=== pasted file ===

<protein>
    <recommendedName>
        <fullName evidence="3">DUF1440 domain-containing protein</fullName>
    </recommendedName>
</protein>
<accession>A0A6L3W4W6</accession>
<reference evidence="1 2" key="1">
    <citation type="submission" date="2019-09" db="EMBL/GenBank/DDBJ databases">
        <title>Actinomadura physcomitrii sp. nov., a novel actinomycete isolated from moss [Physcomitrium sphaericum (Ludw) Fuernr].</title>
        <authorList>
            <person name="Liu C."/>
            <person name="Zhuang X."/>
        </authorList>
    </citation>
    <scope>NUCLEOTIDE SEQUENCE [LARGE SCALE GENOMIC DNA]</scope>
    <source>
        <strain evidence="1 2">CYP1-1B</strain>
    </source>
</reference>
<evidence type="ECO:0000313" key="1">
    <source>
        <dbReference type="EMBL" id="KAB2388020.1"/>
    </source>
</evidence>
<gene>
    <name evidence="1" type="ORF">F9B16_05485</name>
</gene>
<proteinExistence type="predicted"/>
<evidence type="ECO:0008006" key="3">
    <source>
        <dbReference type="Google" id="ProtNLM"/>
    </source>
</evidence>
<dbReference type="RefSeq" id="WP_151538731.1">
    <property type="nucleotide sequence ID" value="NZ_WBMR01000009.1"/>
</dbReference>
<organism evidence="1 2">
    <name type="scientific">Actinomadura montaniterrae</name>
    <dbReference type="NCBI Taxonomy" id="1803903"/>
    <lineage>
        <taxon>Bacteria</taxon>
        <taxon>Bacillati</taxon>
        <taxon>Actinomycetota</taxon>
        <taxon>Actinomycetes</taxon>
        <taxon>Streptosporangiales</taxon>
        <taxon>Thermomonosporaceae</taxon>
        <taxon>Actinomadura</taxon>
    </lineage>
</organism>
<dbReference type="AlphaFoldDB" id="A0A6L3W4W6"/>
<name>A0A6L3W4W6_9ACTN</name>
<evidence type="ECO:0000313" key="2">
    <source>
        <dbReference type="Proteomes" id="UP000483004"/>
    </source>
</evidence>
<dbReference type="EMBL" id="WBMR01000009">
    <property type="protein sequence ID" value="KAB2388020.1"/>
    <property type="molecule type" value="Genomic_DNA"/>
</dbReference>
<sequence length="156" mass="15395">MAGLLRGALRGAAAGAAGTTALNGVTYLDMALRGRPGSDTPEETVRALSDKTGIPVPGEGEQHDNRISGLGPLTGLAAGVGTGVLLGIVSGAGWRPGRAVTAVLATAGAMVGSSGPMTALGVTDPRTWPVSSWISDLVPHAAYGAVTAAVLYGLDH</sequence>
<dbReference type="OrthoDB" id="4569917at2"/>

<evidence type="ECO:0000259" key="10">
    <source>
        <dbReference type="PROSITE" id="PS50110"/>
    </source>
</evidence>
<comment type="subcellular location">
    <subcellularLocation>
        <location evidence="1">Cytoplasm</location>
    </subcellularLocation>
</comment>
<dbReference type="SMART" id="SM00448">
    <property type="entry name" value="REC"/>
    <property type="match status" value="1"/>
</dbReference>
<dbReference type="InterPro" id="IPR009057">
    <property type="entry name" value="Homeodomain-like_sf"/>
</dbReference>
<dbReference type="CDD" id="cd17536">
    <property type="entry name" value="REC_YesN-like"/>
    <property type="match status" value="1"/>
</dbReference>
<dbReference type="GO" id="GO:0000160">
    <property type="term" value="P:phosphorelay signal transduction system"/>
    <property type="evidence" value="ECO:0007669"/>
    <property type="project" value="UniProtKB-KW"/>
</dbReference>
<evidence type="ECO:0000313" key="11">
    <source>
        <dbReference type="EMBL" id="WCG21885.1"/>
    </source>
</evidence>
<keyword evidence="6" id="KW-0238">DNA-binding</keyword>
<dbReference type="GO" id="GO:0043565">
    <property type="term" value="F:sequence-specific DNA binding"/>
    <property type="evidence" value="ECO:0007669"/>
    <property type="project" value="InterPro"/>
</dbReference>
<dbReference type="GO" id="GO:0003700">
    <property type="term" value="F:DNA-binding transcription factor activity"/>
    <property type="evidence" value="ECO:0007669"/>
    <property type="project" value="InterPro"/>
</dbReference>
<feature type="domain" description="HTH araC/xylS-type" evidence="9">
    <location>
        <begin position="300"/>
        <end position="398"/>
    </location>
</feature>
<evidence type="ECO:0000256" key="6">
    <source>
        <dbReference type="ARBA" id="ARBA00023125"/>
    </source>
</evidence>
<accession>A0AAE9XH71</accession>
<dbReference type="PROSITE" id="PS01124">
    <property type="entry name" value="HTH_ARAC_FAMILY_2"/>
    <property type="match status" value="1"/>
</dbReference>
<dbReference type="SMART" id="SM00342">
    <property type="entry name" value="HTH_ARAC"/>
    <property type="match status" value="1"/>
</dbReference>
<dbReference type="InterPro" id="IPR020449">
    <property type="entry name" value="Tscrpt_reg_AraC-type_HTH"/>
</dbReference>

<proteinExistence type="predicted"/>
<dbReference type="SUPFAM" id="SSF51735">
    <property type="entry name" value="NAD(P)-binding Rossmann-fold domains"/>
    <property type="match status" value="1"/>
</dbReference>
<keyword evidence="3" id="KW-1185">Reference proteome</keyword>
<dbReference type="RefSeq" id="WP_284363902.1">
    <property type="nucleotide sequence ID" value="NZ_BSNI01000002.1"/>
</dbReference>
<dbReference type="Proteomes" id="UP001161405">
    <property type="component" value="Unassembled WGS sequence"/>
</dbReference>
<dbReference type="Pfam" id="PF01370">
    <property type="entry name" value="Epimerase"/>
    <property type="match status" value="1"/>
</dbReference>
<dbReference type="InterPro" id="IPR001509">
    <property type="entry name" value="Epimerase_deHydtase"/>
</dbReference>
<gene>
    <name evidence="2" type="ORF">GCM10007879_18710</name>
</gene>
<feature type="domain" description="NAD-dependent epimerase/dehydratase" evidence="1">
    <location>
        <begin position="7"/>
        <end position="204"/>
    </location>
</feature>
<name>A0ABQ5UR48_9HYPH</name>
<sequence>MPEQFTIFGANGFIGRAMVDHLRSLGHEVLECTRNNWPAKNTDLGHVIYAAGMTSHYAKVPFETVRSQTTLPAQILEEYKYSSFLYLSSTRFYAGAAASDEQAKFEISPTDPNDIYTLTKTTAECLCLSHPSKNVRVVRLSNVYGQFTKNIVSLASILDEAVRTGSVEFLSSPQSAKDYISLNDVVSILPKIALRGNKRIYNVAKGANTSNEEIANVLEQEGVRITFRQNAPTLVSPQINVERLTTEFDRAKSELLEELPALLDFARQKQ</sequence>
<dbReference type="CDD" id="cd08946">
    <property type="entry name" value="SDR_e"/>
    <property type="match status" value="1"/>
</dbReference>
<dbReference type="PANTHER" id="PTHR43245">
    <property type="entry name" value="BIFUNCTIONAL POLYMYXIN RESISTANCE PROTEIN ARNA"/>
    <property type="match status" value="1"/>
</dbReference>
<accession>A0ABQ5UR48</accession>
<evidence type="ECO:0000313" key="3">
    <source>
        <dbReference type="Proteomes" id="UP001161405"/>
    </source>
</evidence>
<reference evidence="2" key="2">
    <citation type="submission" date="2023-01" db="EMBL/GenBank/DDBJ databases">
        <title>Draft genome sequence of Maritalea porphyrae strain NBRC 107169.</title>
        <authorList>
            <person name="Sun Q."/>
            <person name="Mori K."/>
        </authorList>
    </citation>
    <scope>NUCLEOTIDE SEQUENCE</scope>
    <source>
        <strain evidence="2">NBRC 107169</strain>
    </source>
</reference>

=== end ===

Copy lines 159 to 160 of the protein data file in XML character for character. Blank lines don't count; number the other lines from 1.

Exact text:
    <property type="entry name" value="SDR_e"/>
    <property type="match status" value="1"/>